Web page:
Microsoft

Python SQL Server driver on Linux

So you have packaged your SQL monitoring and maintenance routines into a web server and demonstrated it all works from your computer. Impressed they ask for it to be put on a proper server – a Linux box. 5 years ago this would have involved using unsupported 3rd party drivers and who ran internal Linux servers anyway. Now the request seems almost reasonable although you will have to jump through more hoops than you would with Windows.

First off I’ll assume you are using the pyodbc module. On Linux this will require a C compiler. If you have chosen a minimal install then you’ll need to install them. This can be done with the following command (depending upon the flavour)

Redhat (Centos/Fedora)
sudo yum groupinstall 'Development Tools' -y
sudo yum install python-devel unixODBC-devel -y

Debian (Ubuntu)
sudo apt-get install build-essential -y
sudo apt-get install python-dev unixodbc-dev -y

With this done you can now pip install pyodbc. The pyodbc module is a wrapper around the native system drivers so you will need to install a suitable unixodbc driver. Microsoft have produced an official unixODBC driver since 2012 and it has been regularly maintained since. Installation instructions for v13 can be found on this blog post.

With pyodbc and unixodbc set up all you need to change in your actual code is the driver on the ODBC connection string to ‘ODBC Driver 13 for SQL Server’ and away you go. As a quick test, the following example will establish a connection and return the servername through a SQL query.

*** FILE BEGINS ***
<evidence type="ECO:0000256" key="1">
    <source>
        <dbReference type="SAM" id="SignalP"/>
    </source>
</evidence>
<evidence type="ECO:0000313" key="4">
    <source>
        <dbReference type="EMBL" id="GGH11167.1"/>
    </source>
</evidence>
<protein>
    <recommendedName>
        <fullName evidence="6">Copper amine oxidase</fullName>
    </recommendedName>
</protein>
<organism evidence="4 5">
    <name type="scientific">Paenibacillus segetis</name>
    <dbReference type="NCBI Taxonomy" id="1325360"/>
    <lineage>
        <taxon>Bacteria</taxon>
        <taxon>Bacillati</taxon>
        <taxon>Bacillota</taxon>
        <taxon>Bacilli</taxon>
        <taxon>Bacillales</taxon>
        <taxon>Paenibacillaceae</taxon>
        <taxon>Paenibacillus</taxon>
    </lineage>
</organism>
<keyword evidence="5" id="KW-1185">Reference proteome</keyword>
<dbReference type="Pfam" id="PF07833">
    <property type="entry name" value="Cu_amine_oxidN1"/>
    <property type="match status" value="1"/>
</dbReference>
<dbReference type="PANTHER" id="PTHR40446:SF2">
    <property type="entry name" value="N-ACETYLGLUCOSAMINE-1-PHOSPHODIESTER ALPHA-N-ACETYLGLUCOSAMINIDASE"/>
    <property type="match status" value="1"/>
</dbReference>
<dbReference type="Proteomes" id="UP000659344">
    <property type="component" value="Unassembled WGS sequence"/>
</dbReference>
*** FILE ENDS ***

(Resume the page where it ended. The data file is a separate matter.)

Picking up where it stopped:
import pyodbc
cnxnstr = "Driver=ODBC Driver 13 for SQL Server;Server=<yourserver>;Uid=<yourusername>;Pwd=<yourpassword>;database=<yourdatabase>"
cnxn = pyodbc.connect(cnxnstr)
cursor = cnxn.cursor()
cursor.execute("SELECT @@SERVERNAME")
result = cursor.fetchall()
for row in result:
    print(row)
cursor.close()
cnxn.close()

Virtual environments in Visual Studio

A virtual environment in Python is a folder with everything needed to set up local configuration isolated from the rest of the system. This allows you can have modules installed locally which are different or do not exist in the global Python configuration. If you have used Node.js then you can think of virtual environments as npm default way of working – creating a local install of a package rather than a global one (pip’s default).

If you have multiple versions of Python installed on your machine then you can also specify which version of Python the virtual environment should use. This gives you ability to test your code against multiple versions of Python just by creating multiple virtual environments.

There are already plenty of good posts out there on virtual environments so the aim of this blog post is not to rehash why you should use virtual environments (see here for a good introductory blog post here) or as a quick setup guide (see the Hitchhikers Guide to Python post). It is a quick guide to using virtual environments within Visual Studio. If you have not used virtual environments before it is worth giving these posts a quick read before continuing.

As an aside, Python 3.3 introduced the venv module as an alternative for creating lightweight virtual environments (although the original wrapper pyvenv has already be depreciated in Python 3.6). While this is the correct way going forward, Visual Studio uses the older virtualenv method which is what I am concentrating on here.

Once you have created your Python solution expand it until you get to Python Environments. Right-click on this and choose Add Virtual Environment… from the menu list as shown belowvsve1

 

You can change the name of the folder (defaults to env) which is also used as the name of the virtual environment and the version of Python to use. Click Create to finish and you are ready to go (easy wasn’t it). If you expand the Python Environments node you should see the virtual environment appear.